Ancient, Protected, and Off-Limits Places

Nick Nomi

Senior Contributor

The world is so full of wonder. As travellers, we can research beautiful things and cross the globe to be awestruck by them. We can book tickets to be enchanted by history and nature, paddle to lost coves that we found in a guidebook or on Instagram, but are otherwise hidden from view. And we can drive with intent to search out mystical sights such as castles and waterfalls that look as though their very colour was drained from the pages of a fairytale and dripped onto the landscapes as ink on a page. We are a global civilisation. But there are some places where we cannot go. Those little strays from another time, places too fragile or too important, where fragments of history still cling to ancient walls, where antique civilisations practise their rights and beliefs far from the modern world. These are those places. Places that are ancient, protected, and off-limits.

North Sentinel Island

An idyllic private island in the Bay of Bengal, corals around its shores, lush with forests at its core, something like a chain of pearls wrapped around a perfect emerald. Nature is in abundance. It’s a place where industry does not exist. It is tranquil, unperturbed by the noise of infrastructure. It’s got great weather, meditative vistas, no roads, no towers, and it’s a perfectly navigable Manhattan in size. But the indigenous people of the island, the Sentinelese, like it enough to protect it, fiercely

So much so that the island is infamous for its islanders, who have never had contact with the outside world. But that’s not quite true. British colonisers made their way to the island and from all accounts left the people with disease and fear, after kidnapping and subsequently causing the death of several of their elders. And more recently, Anthropologist Madhumala Chattopadhyay spent six days with them, and says that all they need “is to be left alone”. And so this enviable paradise stays as it is, perhaps the last true natural paradise on earth. With no queues for Instagrammable shots of a mountain ravine, no tickets to enjoy the woodlands, and no crowds on the beach. Just life unfolding as it has done for centuries.

Lascaux Caves

2020 marked the 80th anniversary of the discovery of France’s Lascaux Caves. Their walls adorned with haunting, 17,000+-year-old Palaeolithic cave paintings that changed the way the modern world thought about art. These incredible paintings are colourful and drawn with angular representation by a coordinated eye with an understanding of perspective, something we once thought was a gift known only to modern humans. Upon opening, thousands flocked to see them and within years their walls began to blacken thanks to carbon dioxide breathed and sweated into the cave, endangering these precious remnants of 20 millennia year old human artists.

Inevitably, the cave was closed (for the most part) and a new cave — Lascaux 2 — built as a perfect mirror, an exact copy next door to the original. But like the first, it became a victim of its success, the pollution from thousands of cars and busses piling up outside having a detrimental effect on the fragile, ancient caves. And so France has created Lascaux 4 (3 was the roving version), close, but not too close to the original cave and with new and improved exhibitions, elevated by a reinforced understanding of what makes it so special, and bolstered by modern technology and a little learning. The original caves remain sealed off, protected and off-limits to almost everybody, though it’s possible to explore it via this surprisingly immersive virtual tour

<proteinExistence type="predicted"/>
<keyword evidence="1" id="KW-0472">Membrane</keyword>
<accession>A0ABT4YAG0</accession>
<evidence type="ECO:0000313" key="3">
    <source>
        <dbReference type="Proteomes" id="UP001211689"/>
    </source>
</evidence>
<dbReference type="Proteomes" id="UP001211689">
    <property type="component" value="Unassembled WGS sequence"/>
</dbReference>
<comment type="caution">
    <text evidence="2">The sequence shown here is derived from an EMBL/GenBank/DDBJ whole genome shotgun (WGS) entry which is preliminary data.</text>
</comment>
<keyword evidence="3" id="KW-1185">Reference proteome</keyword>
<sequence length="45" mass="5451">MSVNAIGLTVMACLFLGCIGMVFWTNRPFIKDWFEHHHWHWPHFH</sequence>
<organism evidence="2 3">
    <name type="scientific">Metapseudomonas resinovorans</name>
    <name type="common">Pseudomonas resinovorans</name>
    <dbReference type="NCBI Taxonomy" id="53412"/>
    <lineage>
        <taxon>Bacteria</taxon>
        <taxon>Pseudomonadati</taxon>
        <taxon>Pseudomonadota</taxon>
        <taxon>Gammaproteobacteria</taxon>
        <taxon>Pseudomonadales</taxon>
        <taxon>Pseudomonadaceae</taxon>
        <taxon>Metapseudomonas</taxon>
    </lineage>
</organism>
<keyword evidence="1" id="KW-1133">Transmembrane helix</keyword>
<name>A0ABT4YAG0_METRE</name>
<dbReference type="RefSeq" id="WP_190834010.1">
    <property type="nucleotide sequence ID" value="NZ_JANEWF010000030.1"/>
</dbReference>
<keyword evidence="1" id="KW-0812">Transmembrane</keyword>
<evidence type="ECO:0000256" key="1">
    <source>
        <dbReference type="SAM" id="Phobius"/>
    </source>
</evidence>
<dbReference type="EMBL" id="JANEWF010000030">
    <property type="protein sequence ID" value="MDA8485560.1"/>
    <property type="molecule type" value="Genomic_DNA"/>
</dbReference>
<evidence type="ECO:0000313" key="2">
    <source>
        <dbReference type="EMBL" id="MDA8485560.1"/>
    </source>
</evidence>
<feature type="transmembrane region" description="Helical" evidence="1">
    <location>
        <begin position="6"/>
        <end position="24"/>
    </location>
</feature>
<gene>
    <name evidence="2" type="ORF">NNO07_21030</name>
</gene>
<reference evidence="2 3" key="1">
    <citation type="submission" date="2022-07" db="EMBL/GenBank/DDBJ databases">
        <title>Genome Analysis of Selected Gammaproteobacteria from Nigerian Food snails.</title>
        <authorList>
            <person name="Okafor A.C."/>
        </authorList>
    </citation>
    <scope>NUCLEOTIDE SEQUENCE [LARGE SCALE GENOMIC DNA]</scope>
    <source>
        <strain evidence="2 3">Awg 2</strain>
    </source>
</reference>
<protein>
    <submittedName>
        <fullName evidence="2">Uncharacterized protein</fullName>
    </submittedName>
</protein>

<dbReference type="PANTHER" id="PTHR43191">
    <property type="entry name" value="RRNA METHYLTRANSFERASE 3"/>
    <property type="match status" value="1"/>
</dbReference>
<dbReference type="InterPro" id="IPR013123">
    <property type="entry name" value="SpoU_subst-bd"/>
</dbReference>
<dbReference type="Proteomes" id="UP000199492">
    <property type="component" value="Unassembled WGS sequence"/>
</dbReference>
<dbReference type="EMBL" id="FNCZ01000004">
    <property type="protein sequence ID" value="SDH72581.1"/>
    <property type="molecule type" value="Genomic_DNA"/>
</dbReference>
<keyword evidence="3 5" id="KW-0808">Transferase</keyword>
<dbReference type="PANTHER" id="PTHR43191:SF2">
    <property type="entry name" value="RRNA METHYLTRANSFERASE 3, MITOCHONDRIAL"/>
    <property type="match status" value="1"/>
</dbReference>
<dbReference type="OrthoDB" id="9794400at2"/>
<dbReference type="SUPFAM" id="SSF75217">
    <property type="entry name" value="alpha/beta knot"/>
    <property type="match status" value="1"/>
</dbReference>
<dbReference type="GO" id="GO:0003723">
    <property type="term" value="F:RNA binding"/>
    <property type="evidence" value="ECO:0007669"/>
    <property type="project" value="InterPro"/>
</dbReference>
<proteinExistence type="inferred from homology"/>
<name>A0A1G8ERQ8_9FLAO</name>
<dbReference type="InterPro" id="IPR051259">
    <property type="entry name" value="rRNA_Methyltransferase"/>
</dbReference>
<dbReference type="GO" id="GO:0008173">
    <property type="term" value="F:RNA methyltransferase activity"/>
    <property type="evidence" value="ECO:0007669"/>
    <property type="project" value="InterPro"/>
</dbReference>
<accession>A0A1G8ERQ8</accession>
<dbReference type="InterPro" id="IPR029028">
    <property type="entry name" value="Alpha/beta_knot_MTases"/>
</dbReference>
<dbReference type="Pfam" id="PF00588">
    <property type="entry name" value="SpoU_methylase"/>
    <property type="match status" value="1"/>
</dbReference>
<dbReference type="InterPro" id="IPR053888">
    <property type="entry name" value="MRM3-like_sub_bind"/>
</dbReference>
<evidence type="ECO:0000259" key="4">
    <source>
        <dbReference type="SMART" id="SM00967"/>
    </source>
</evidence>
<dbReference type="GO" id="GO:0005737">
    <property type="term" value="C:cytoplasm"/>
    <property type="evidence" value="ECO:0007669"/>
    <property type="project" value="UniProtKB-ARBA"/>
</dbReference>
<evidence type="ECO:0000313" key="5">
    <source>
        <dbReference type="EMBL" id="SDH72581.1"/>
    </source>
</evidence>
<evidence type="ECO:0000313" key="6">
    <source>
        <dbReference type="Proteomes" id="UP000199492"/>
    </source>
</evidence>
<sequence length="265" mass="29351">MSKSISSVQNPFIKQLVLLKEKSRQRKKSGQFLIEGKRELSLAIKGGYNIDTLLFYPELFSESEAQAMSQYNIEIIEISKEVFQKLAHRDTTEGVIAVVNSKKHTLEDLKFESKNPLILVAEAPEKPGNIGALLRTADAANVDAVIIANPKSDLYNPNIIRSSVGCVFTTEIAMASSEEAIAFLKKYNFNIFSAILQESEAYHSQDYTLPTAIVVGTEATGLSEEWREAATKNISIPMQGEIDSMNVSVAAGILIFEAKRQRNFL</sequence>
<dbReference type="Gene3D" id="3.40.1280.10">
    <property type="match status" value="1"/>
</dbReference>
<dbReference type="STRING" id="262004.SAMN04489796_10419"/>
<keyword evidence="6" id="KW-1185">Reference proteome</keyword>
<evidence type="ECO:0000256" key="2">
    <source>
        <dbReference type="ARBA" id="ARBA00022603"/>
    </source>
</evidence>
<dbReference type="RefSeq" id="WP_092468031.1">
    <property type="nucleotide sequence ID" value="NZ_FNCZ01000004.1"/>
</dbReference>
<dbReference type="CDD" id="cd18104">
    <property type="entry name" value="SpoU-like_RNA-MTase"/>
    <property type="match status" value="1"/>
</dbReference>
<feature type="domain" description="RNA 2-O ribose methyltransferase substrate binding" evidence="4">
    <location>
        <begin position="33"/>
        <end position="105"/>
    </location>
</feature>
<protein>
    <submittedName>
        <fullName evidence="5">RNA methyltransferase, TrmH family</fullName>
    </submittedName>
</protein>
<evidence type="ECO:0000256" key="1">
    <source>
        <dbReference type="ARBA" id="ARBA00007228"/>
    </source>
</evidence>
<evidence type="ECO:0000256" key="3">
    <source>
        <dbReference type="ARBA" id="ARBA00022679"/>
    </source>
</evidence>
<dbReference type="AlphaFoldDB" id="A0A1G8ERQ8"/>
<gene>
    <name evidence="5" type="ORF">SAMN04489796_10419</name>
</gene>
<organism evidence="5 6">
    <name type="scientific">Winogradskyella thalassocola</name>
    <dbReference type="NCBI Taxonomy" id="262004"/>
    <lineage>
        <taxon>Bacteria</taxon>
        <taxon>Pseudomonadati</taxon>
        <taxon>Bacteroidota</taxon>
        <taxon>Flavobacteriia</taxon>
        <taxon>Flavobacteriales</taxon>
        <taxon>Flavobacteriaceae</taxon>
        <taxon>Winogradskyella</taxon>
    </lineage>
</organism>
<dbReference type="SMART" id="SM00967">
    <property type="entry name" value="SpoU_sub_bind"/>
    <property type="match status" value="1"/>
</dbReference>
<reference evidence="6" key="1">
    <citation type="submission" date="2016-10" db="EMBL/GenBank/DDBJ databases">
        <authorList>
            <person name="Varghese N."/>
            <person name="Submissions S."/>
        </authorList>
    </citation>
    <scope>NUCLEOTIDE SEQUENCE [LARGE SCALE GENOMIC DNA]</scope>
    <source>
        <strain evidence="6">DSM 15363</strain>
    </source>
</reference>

Ise Shrine, Japan

This spectacular shrine is Japan’s most sacred site, and at 2,000 years old, it’s one of the oldest. But perhaps surprisingly, the shrine, as it appears today is a youthful seven years old. Because, following tradition, every 20 years locals build a replica of the shrine and then, after performing a ceremony to move the spirit of Amaterasu O-Makami (Shinto’s most important deity) to the newly rebuilt inner shrine, they dismantle the previous version.

It’s a kind of cultural continuity that ensures ancient traditions are carried forward, and skills such as carpentry and leatherwork passed down through the generations. But perhaps more importantly, it renders these sanctuaries eternal, safeguarding them against the otherwise ravaging effects of time and plays into the Shinto belief of rebirth and renewal, and as was demonstrated during the last rebuild, change. As one of Shinto’s most important sites, access is strictly limited, and while the general public is allowed n the grounds, they’re not allowed inside the main buildings.

Surtsey Island, Iceland

This island is not ancient. In fact, at less than 60 years old, in geological terms, it’s still a pup. But Surtsey Island formed of a fiery volcano that erupted for four years, bubbling up from 130 metres below sea level, and creating an island with a surface area of 2.7 square kilometres, which today has eroded to a modest 1.3 square kilometres. A UNESCO World Heritage Site and a nature reserve, Surtsey Island provides a fascinating look into the formation of a landmass, and a natural, human-free eco-system, home to various migratory bird species as well as hundreds of plant and insect species.

There’s a small house for those few scientists allowed to visit for an annual expedition, but otherwise, humans are strictly forbidden, and disappointingly, the island is likely to disappear back into the sea by 2120. So the aesthetically-pleasing horned beach (a black sand version of Croatia’s Bačvice Beach) reaching from its northern shore, may never grow to be the Instagram star it was so clearly born to be.

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